ELL Coordinator's wings take her around the world

ELL Coordinator's wings take her around the world


ELL Coordinator's wings take her around the world

By: Daniel Funes


By: Daniel Funes

Upstairs you can find ELL (English Language Learners) Coordinator Vaidehi Sridharan-Banu in her room, at her desk, helping students succeed. She works closely with scholars who speak English as a second language to improve their English reading, speaking and listening to understand more about the world around them.

But surprisingly, she herself is not a native English speaker.

Born and raised in India, she lived in India most of her life. Until, that is, she began traveling the world. Her husband, Mr. M. Sridharan, is an Indian Diplomat currently working at the Embassy of India in Washington, D.C. His job requires him to travel very often and because of this, she has lived and worked in many corners of the world. India, China, Hong Kong, Fiji, and Washington, D.C. are among the many places she has called home.


Banu celebrates Holi, a Hindu spring festival celebrated in February or March. Photo used with permission by Vaidehi Sridharan-Banu.

“I lived in China for more than seven years,” Banu said. “Hong Kong three-and-a-half years, Fiji for three-and-a-half years, and now here in Washington, D.C.”

Though she’s lived in many countries, and though she said she enjoyed all of them, there is one in particular she favors the most. If she could go back anywhere, it would be to China.

“The people are so warm,” Banu said. “They take you as who you are. It’s a kind of cluster feeling. They recognize you are a part of them.”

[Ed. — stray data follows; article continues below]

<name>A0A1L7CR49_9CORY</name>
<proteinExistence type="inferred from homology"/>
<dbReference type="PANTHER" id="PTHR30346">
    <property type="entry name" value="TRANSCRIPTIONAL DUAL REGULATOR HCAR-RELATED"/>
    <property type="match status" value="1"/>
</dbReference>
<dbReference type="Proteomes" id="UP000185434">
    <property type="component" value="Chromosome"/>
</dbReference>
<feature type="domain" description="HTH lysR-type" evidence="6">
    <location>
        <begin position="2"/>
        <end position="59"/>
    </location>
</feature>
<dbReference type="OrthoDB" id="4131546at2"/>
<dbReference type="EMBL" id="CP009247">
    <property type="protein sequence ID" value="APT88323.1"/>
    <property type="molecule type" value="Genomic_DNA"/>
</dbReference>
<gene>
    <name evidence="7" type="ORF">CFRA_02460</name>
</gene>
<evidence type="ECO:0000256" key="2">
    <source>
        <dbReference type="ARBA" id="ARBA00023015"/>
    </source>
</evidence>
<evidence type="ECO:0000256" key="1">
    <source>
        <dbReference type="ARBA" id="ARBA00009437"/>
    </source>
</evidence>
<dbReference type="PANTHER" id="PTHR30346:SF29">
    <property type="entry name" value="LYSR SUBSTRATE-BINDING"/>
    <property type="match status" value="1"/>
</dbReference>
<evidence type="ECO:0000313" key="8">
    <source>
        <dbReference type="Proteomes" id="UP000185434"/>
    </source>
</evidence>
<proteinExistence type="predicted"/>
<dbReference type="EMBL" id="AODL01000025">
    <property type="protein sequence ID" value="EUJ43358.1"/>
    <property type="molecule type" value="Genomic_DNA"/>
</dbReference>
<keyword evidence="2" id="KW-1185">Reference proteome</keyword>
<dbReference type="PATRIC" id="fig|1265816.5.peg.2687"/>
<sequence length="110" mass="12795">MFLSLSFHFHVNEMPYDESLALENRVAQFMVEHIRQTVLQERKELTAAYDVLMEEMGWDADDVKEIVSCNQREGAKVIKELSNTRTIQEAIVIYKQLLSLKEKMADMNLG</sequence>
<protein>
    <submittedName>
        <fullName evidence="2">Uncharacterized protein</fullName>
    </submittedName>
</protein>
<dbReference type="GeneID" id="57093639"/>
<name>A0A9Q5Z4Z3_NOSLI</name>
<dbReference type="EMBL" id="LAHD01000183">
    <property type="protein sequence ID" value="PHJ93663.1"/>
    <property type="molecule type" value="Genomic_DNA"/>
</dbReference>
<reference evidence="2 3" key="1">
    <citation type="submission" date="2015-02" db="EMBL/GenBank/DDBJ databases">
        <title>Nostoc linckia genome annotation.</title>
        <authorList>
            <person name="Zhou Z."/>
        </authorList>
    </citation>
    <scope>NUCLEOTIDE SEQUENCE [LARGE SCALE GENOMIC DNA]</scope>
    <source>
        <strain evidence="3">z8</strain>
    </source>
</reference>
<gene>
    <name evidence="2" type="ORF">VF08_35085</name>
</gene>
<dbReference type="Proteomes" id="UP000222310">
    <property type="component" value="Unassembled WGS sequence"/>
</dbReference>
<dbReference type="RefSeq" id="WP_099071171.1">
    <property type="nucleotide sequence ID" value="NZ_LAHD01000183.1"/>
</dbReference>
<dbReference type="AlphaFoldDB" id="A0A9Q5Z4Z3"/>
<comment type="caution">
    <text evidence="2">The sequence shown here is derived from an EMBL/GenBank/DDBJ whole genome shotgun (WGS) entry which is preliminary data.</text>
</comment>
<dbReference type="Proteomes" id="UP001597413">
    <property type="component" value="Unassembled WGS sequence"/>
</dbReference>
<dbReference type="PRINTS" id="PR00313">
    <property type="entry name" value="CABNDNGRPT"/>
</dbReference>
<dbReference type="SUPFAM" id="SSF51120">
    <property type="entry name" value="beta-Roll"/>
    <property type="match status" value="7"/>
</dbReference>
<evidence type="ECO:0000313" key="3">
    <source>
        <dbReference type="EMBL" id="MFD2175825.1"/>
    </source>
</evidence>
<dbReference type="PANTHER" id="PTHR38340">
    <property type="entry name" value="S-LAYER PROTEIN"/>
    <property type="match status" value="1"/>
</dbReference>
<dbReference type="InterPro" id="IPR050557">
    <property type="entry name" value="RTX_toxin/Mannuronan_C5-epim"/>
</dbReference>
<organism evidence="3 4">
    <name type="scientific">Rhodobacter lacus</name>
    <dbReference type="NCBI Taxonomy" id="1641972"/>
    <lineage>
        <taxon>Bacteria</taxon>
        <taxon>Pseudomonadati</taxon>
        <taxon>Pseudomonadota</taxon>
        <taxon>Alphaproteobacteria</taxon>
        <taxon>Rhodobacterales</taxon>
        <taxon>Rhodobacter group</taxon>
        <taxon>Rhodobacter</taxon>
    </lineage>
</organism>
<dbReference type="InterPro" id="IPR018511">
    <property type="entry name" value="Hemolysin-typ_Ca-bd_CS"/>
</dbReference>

Banu admitted that unlike in some other countries, China allows everyone to be a part of their culture. In the United States, or in other places she has lived, people who outsiders are required to learn about and assimilate into the dominant culture in order to be a part of the community. In China, all people are welcomed with open arms. All people in China, regardless of background, are looked at the same as if they were Chinese themselves.

“I adapted to the culture really quickly,” Banu said. “They also started treating us as one of them, so I loved that country.”

Banu started her career as a journalist, but eventually, made her way into teaching. Her two children played a role in this, as did her experience traveling internationally. She saw that kids who migrated to different countries did not know English, and she wanted to do as much as possible to help them learn. Even if that meant starting with her own children.

When we moved to Beijing from India, my son could not speak a lick of English,” she said.

Though she’s been to many countries she would like to continue to travel.

“I would like to explore Europe!” Banu said.


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